5 Things I Learned Spending Time with New Teachers

5 Things I Learned Spending Time with New Teachers

I was so thrilled to spend a weekend with new educators at the CTA New Educator weekend in Northern California. I presented two different presentations related to classroom management for new teachers, When Your Usual Bag of Tricks Doesn’t Work: Behavioral Interventions That Help All Students Succeed! and You Have a Special Education Student in Your Classroom – Now What?

After having time to reflect on the weekend, here are some thoughts I had:

#1: We Are All Different

New teachers come from so many different backgrounds and have such varied experiences. I was amazed and impressed with all of the differences. I met teachers that have come from the business world, some who were fresh out of school, and others returning to teaching after time off to parent their own kids. What an amazing group of professionals! The future looks bright for our students!

#2: It’s Time to Address Overwhelm

Fatigue and overwhelm are very real this time of year and new teachers report being overwhelmed as the biggest issue they deal with. There is so much to do and just enough time! That highlights exactly how important it is to provide on-going support and direct coaching related to how to manage the pressures of the job.

#3: More Support is Necessary

Supporting new teachers is CRITICAL to keeping good people in the field. Teaching is a hard job and teachers need ongoing support. When you take the time to compare the amount of support they do receive compared to that of other industries, it’s amazing they do the job they do! (I compare it to a brain surgeon…if we had a surgeon do all of their education and then just put them into surgery, there would be some concerns. Should the same be true with teaching?)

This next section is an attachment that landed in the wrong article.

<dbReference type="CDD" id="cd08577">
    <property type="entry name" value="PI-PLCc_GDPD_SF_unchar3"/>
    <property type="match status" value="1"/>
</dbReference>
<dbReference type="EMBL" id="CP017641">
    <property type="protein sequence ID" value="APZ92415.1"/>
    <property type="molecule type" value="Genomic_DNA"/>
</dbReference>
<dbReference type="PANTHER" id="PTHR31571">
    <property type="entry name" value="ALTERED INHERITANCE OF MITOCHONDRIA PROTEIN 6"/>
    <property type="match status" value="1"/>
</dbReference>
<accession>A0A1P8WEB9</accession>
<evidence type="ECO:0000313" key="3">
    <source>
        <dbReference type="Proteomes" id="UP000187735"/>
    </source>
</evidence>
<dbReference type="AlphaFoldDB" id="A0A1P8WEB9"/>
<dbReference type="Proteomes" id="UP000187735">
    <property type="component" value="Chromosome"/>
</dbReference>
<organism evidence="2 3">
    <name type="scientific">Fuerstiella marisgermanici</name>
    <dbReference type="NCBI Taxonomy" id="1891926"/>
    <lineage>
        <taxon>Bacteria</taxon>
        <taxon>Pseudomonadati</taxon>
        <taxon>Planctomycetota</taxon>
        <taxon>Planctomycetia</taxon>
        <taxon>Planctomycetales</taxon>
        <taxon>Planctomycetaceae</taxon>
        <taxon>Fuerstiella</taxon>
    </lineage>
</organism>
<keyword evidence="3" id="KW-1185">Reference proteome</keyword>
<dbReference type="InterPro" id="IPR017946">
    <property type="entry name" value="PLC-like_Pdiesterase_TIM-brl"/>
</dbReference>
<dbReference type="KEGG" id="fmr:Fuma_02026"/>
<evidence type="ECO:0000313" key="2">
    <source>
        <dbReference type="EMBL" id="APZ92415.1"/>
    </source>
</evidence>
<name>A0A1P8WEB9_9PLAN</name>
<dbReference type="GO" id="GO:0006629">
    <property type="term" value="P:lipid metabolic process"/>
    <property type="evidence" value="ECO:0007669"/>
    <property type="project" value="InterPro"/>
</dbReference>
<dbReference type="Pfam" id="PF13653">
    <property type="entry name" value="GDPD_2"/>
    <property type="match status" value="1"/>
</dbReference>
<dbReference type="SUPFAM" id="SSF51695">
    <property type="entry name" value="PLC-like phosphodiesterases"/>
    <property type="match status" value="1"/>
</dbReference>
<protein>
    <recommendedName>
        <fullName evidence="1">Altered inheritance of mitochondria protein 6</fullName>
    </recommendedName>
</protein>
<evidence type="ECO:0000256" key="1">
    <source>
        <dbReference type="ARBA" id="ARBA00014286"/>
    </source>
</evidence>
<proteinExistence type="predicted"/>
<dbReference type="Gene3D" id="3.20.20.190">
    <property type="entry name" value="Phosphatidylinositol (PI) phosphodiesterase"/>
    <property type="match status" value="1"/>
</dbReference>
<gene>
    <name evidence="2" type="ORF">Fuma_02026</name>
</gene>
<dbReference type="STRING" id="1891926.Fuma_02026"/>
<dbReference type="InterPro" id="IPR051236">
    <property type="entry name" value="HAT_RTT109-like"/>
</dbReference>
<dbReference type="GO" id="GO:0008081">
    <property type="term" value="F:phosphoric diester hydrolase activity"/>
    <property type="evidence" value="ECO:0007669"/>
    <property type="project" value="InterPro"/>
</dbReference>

#4: Balance is a Struggle

Helping new teachers learn work life and home life balance is critical. This is not something that just comes naturally to teachers and is absolutely necessary to keep teachers happy and healthy. Teachers need coaching and mentoring to learn these skills.

#5: Training is Minimal for Classroom Management

Classroom management and student behavior continue to be the main struggle that new teachers face. Teachers report that they have one (maybe two) classes on classroom management, yet are expected to have a system that works. It’s critical that we offer more support when it comes to classroom management for new teachers!

If you are struggling with behavior management, you need the Classroom Behavior Toolkit. These 10 resources will help you create a classroom management system that works for you and your students. Grab yours HERE.

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